Up at a place in Vaage, in Gudbrandsdale, there lived once on a time in the days of old a poor couple. They had many children, and two of the sons who were about half grown up had to be always roaming about the country begging. So it was that they were well known with all the highways and by-ways, and they also knew the short cut into Hedale.
It happened once that they wanted to get thither, but at the same time they heard that some falconers had built themselves a hut at Mæla, and so they wished to kill two birds with one stone, and see the birds, and how they are taken, and so they took the cut across Longmoss. But you must know it was far on towards autumn, and so the milkmaids had all gone home from the shielings, and they could neither get shelter nor food. Then they had to keep straight on for Hedale, but the path was a mere track, and when night fell they lost it; and, worse still, they could not find the falconers' hut either, and before they knew where they were, they found themselves in the very depths of the forest. As soon as they saw they could not get on, they began to break boughs, lit a fire, and built themselves a bower of branches, for they had a hand-axe with them; and, after that, they plucked heather and moss and made themselves a bed. So a little while after they had lain down, they heard something which sniffed and snuffed so with its nose; then the boys pricked up their ears and listened sharp to hear whether it were wild beasts or wood trolls, and just then something snuffed up the air louder than ever, and said--
'There's a smell of Christian blood here!'
At the same time they heard such a heavy foot-fall that the earth shook under it, and then they knew well enough the trolls must be about.
'Heaven help us! what shall we do?' said the younger boy to his brother.
'Oh! you must stand as you are under the fir, and be ready to take our bags and run away when you see them coming; as for me, I will take the hand-axe,' said the other.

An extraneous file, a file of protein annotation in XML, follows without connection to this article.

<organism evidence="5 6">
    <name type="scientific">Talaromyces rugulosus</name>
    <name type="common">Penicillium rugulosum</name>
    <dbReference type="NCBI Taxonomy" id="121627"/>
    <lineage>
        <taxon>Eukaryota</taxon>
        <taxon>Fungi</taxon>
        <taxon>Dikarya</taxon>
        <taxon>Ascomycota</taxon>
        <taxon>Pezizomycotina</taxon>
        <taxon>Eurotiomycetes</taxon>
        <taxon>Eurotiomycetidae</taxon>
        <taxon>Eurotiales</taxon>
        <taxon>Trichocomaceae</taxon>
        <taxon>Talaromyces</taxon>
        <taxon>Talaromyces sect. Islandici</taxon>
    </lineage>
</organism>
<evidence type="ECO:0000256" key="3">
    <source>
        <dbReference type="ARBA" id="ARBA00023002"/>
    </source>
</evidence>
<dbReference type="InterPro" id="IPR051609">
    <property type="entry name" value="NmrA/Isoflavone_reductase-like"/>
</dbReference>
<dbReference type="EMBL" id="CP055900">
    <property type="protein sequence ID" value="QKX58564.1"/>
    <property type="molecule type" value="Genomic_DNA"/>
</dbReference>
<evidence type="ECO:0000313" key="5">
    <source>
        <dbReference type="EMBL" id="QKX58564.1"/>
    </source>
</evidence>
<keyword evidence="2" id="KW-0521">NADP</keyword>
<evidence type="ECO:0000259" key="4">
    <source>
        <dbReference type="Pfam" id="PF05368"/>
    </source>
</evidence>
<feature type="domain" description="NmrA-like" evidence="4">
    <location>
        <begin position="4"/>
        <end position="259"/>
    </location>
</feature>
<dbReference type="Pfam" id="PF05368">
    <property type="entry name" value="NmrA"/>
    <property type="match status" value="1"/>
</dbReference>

All at once they saw the trolls coming at them like mad, and they were so tall and stout, their heads were just as high as the fir-tops; but it was a good thing they had only one eye between them all three, and that they used turn and turn about. They had a hole in their foreheads into which they put it, and turned and twisted it with their hands. The one that went first, he must have it to see his way, and the others went behind and took hold of the first.
'Take up the traps,' said the elder of the boys, 'but don't run away too far, but see how things go; as they carry their eye so high aloft they'll find it hard to see me when I get behind them.'
Yes! the brother ran before and the trolls after him, meanwhile the elder got behind them and chopped the hindmost troll with his axe on the ankle, so that the troll gave an awful shriek, and the foremost troll got so afraid he was all of a shake and dropped the eye. But the boy was not slow to snap it up. It was bigger than two quart pots put together, and so clear and bright, that though it was pitch dark, everything was as clear as day as soon as he looked through it.
When the trolls saw he had taken their eye and done one of them harm, they began to threaten him with all the evil in the world if he didn't give back the eye at once.
'I don't care a farthing for trolls and threats,' said the boy, 'now I've got three eyes to myself and you three have got none, and besides two of you have to carry the third.'
If we don't get our eye back this minute, you shall be both turned to stocks and stones,' screeched the trolls.
But the boy thought things needn't go so fast; he was not afraid for witchcraft or hard words. If they didn't leave him in peace he'd chop them all three, so that they would have to creep and crawl along the earth like cripples and crabs.
When the trolls heard that, they got still more afraid and began to use soft words. They begged so prettily that he would give them their eye back, and then he should have both gold and silver and all that he wished to ask. Yes! that seemed all very fine to the lad, but he must have the gold and silver first, and so he said, if one of them would go home and fetch as much gold and silver as would fill his and his brother's bags, and give them two good cross-bows beside, they might have their eye, but he should keep it until they did what he said.
The trolls were very put out, and said none of them could go when he hadn't his eye to see with, but all at once one of them began to bawl out for their goody, for you must know they had a goody between them all three as well as an eye. After a while an answer came from a knoll a long way off to the north. So the trolls said she must come with two steel cross-bows and two buckets full of gold and silver, and then it was not long, you may fancy, before she was there. And when she heard what had happened, she too began to threaten them with witchcraft. But the trolls got so afraid, and begged her beware of the little wasp, for she couldn't be sure he would not take away her eye too. So she threw them the cross-bows and the buckets and the gold and the silver, and strode off to the knoll with the trolls; and since that time no one has ever heard that the trolls have walked in Hedale wood snuffing after Christian blood.